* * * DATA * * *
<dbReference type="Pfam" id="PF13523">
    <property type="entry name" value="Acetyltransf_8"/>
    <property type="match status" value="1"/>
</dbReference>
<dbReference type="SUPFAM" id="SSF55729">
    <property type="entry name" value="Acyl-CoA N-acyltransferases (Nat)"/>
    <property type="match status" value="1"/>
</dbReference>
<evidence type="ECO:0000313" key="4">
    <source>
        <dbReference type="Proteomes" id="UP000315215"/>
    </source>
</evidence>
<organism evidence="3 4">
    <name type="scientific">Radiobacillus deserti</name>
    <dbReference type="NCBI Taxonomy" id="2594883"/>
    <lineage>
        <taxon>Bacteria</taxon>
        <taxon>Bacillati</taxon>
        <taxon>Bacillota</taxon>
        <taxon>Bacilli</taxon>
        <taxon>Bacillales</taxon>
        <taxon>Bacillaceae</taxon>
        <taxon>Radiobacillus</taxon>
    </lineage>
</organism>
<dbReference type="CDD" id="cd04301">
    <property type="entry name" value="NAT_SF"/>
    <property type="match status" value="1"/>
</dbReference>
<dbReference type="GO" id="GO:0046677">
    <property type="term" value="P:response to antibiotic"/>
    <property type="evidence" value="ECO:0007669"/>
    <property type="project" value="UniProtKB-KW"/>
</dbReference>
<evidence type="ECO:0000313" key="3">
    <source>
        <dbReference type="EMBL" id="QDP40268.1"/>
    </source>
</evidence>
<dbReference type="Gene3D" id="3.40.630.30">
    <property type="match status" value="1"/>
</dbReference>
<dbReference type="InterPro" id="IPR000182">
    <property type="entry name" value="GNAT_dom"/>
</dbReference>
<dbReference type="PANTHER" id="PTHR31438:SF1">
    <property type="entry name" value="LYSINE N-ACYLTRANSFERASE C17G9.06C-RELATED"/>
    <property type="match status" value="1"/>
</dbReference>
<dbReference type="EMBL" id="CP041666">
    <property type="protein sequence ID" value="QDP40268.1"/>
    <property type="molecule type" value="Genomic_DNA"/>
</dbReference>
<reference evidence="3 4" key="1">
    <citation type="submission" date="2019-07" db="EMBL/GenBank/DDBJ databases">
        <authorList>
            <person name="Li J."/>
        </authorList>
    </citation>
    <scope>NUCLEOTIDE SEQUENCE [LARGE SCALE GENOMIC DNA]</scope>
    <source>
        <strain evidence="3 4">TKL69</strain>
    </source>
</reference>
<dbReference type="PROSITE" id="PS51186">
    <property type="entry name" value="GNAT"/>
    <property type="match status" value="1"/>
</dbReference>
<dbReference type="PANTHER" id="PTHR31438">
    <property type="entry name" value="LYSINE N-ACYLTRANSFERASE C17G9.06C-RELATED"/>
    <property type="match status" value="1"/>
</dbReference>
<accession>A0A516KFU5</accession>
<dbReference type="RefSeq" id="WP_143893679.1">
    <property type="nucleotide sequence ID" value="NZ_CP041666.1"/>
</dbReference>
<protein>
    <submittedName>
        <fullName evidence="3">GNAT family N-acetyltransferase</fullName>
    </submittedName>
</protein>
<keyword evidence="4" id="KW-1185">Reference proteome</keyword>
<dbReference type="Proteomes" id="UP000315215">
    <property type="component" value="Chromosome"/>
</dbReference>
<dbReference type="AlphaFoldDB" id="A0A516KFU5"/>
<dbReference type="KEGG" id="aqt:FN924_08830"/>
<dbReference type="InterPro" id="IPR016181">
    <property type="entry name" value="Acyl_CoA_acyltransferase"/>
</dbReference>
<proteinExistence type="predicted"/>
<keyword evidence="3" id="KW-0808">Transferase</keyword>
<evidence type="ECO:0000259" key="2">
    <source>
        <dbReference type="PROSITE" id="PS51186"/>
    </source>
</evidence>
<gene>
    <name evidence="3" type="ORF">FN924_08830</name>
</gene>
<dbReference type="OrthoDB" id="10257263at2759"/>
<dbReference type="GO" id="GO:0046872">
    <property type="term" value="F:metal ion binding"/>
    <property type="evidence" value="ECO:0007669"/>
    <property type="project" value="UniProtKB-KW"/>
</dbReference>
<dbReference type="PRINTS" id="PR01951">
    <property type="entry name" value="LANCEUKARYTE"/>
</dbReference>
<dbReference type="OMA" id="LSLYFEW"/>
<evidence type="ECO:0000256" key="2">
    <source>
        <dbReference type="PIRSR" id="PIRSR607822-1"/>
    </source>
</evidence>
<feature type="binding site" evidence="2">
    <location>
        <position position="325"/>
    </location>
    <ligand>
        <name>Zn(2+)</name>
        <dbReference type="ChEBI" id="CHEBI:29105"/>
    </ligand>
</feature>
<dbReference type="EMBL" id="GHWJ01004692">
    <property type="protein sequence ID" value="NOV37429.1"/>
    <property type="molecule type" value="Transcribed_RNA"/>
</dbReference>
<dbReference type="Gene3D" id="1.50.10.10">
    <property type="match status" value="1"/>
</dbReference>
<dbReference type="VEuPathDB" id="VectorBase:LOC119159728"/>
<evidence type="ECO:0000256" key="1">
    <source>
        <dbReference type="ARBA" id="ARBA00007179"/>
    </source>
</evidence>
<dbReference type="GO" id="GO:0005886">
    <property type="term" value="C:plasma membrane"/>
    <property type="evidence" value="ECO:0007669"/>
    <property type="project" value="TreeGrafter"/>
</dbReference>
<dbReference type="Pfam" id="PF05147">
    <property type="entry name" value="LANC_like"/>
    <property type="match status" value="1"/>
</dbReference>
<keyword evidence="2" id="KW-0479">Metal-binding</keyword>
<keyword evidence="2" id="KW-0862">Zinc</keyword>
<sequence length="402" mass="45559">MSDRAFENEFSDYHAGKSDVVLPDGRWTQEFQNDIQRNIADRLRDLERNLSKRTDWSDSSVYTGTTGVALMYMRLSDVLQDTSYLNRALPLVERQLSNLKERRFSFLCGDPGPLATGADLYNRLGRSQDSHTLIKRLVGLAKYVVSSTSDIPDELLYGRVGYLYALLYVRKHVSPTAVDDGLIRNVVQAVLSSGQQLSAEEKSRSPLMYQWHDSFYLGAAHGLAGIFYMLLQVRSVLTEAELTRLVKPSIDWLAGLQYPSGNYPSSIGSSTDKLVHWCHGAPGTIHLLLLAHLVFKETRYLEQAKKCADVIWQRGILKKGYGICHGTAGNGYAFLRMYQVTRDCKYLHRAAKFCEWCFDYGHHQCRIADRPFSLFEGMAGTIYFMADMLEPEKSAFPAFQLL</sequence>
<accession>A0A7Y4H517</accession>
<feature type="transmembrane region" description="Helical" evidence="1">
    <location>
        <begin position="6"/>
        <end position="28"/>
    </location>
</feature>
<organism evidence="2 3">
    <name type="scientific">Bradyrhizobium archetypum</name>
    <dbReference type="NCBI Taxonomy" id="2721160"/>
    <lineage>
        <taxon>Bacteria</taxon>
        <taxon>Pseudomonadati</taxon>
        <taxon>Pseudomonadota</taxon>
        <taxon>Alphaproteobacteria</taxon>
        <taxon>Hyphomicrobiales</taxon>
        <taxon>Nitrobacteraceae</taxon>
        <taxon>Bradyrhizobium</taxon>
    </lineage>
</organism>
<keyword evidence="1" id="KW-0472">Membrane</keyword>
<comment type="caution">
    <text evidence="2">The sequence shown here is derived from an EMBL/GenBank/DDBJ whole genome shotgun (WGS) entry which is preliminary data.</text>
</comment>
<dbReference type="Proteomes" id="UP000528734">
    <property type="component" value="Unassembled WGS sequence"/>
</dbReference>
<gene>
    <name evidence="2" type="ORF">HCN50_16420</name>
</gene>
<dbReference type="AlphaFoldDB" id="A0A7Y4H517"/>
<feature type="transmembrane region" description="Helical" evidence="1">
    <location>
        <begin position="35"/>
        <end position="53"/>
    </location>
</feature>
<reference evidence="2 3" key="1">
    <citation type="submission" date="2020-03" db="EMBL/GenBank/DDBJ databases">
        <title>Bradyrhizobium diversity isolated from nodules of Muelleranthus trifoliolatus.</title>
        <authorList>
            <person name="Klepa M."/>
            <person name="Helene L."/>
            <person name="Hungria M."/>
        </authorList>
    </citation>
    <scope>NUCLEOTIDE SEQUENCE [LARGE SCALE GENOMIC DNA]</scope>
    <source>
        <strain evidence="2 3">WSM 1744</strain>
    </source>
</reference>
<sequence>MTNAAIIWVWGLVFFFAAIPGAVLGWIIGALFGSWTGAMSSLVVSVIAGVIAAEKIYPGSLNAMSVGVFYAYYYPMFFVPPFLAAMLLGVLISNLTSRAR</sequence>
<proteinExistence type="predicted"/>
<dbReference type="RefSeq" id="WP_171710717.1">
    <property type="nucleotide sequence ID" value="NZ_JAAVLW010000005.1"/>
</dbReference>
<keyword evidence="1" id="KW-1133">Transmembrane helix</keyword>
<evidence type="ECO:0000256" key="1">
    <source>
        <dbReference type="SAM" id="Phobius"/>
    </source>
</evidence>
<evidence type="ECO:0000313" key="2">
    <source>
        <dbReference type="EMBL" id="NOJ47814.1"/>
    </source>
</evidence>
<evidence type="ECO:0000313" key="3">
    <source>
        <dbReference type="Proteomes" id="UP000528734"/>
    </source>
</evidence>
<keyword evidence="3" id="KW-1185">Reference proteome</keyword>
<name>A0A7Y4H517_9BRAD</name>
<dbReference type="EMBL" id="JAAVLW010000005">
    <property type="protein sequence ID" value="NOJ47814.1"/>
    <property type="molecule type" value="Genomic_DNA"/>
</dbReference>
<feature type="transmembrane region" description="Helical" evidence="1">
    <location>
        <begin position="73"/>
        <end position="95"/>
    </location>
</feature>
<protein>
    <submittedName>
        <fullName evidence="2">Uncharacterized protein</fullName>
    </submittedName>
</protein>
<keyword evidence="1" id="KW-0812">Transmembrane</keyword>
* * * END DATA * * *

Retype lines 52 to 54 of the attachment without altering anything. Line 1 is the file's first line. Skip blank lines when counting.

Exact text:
    <property type="protein sequence ID" value="QDP40268.1"/>
    <property type="molecule type" value="Genomic_DNA"/>
</dbReference>